The People’s Action Party (PAP) is mounting a quiet counter-insurgency against its online critics.

It has members going into Internet forums and blogs to rebut anti-establishment views and putting up postings anonymously.

According to The Online Citizen:

The 50 Cent Party are the Internet commentators employed by the government of the People’s Republic of China or the Communist Party.

Their key function was to post comments on various Internet message boards, expressing a favourable opinion towards party policies, in an attempt to shape and sway public opinion.

[In Singapore], the counter-insurgency group is popularly known as the “Internet Brigade” or “IB” for short.

The man behind the PAP Internet Brigade is self-styled “moderate” Singaporean Jason Chua Chin Seng.

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Jason Chua.

Some other excerpts from TOC’s excellent 3-part series on PAP Internet Brigade:

You will notice a group of individuals throwing attacks at the opposition party within minutes of the posting and with clear signs of an organised angle of attack. These are also people commonly found frequenting anti-opposition/pro-PAP fanpages such as Fabrications About The PAP (FAP) and Fabrications Led By Opposition Parties (FLOP).

This is clearly not the behaviour of common citizens who are expressing their opinions, but a deliberate attempt to mud-sling the political opposition and sway the opinion of the common folks online. By flooding a forum with comments as soon as possible, IBs aim to command the conversation through sheer number of posts.

To be fair, no one is stopping supporters of the PAP from expressing their views in public forums. Decisive and deliberate astro-turfing by IBs, on the other hand, prevents the public and policy makers alike from understanding ground sentiments. The PAP is actually not doing the government any favours by allowing this to happen.

More importantly, members of the public need to be aware of the presence of such entities so that they would not be misled on issues and matters in Singapore. Being aware of the Internet Brigade would allow us to take a step back from their vitriol and focus on the social discussions that can help shape Singapore the way it should be.

You can read all three articles in the series here:

While the PAP Internet Brigade responds quickly to opportunities to denigrate the opposition, PM Lee Hsien Loong has been known to block less-than-glowing comments from being posted on his Facebook page (which, incidentally, brings to mind PM Lee talking at length about “Batman, Superman, Tarzan, and the Teenage Mutant Ninja Turtles” during an #AskPMLee QnA, instead of providing “solid answers” to hard questions).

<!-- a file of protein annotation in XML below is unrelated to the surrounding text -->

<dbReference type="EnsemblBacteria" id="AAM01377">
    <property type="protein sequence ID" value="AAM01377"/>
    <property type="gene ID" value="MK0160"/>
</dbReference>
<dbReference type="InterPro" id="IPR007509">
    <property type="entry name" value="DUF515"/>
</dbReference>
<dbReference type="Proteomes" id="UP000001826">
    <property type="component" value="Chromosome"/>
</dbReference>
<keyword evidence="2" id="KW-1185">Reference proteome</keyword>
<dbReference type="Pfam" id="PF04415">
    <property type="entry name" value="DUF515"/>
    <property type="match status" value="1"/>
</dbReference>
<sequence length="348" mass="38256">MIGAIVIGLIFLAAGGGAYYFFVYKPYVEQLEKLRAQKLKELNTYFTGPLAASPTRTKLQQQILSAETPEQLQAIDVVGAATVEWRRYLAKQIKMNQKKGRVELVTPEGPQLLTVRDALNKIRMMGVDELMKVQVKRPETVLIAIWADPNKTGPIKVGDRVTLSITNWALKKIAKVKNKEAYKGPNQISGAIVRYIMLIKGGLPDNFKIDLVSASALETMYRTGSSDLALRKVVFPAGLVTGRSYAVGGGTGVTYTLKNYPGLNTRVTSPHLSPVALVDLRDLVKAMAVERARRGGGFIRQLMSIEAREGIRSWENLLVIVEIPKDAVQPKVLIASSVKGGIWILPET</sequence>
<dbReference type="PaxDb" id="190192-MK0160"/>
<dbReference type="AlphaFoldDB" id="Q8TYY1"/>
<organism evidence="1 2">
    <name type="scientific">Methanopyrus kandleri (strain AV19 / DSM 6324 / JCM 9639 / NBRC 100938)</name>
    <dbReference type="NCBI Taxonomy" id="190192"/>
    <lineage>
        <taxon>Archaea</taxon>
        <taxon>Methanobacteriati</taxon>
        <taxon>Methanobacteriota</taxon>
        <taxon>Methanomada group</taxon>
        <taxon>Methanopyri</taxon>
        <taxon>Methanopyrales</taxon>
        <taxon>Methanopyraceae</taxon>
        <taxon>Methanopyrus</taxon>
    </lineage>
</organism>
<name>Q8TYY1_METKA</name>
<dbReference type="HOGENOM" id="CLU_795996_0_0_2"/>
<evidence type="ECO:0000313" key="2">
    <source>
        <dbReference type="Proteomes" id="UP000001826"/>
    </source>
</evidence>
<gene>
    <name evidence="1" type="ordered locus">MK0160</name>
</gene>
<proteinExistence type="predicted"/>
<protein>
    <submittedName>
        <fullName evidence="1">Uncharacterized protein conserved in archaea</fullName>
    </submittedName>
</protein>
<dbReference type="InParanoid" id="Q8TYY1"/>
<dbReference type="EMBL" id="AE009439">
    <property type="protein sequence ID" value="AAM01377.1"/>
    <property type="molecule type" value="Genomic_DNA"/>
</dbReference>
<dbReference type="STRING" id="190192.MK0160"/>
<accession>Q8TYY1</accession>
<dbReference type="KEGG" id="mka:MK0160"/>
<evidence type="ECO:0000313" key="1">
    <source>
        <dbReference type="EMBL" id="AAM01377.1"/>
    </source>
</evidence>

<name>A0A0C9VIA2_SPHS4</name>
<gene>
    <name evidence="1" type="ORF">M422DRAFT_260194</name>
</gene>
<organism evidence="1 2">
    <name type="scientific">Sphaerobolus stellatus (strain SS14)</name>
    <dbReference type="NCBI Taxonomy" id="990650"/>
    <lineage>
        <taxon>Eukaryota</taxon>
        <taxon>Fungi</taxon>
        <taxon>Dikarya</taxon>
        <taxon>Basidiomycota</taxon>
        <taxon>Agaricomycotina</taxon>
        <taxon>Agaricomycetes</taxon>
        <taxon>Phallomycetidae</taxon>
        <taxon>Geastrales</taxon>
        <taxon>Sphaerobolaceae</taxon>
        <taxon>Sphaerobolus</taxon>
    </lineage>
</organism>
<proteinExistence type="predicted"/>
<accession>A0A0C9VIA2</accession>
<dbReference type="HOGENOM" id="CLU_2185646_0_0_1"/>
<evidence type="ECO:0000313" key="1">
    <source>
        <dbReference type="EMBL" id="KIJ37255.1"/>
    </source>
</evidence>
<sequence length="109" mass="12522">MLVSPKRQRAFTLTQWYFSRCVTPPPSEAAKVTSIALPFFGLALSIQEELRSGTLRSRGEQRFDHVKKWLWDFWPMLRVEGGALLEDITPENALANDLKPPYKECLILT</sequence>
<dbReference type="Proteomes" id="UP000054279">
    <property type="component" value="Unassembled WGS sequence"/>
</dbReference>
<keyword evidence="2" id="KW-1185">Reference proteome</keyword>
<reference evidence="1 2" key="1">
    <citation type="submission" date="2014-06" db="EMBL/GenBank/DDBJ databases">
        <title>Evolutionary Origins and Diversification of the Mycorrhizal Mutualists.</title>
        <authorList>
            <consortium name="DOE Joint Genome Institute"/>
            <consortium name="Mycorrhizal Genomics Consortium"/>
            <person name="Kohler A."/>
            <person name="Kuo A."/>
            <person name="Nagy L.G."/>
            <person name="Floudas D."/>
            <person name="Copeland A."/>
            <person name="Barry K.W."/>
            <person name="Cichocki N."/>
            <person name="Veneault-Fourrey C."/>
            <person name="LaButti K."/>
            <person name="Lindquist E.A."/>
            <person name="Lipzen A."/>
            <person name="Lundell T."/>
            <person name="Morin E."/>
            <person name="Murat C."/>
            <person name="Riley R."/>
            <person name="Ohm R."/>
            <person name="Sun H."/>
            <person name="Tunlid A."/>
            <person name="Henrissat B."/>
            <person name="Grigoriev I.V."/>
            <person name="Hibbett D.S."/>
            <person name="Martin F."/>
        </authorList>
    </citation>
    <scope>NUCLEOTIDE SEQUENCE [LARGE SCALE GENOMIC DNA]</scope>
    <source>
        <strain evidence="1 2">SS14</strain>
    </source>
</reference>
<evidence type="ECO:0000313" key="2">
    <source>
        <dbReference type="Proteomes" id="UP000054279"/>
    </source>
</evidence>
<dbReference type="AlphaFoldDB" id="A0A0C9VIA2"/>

PM Lee once said that he stays positive online by being “flame-proof.” Perhaps it is this same quality which allows him to ignore the severity of the Singapore government’s long history of authoritarian rule.

If the PM can block or ignore less-than-savoury comments, there’s no reason why the rest of us shouldn’t feel free to block and/or ignore aggressive cyber-bullying types of online comments, whether they’re written by PAP IB’s or members of the public who have a different view.

I only came to know of the PAP IB’s existence earlier this year. I’ve rarely gotten into online arguments which centre around politics, because I prefer to allocate my time and energy to more sane, relaxing, and constructive matters (like research, reading, or socio-political blogging…).

Occasionally I do respond to a seemingly aggressive or hostile comment left on a Facebook post. I usually keep my responses short, around 1-2 sentences at maximum. Sometimes I add a link to an article that objectively backs up whatever it is I’d like to express, so that other people who happen to read the comment later can click on the link for more info if they so desire.

When it comes to reasoning and clarity of thought, perhaps Tan Wah Piow said it best:

Read carefully, and think slowly.

I am also reminded of this Tarot card, which is an interesting symbol to think about when you’re considering whether it’s worth it to engage in a debate/argument.

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Temperance.

Joan Bunning explains the meaning of this card as follows:

Being temperate:

  • Showing moderation
  • Mitigating a harsh position
  • Reaching a compromise

Maintaining balance:

  • Achieving equilibrium
  • Recognizing all sides
  • Feeling centered and secure

Experiencing health:

  • Renewing energy and vigor
  • Enjoying well-being
  • Recovering

Combining forces:

  • Joining with others
  • Creating synthesis
  • Getting it all together

The Over-Hyped National Day Rally

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* Blog post by former ISD director Mr. Yoong Siew Wah, who blogs at SG Recalcitrant. Originally posted on TR Emeritus.

There was a publicity overdrive on PM Lee Hsien Loong’s National Day Rally as it was obvious he was anxious that his Sermon on the Mount would reach as wide an audience as possible. As it turned out it was nothing more than a captive audience comprising mainly PAP minister, MPs, grassroots leaders, PAP supporters and a sprinkling of students, who listened in awesome attention to his so called exquisite oratory.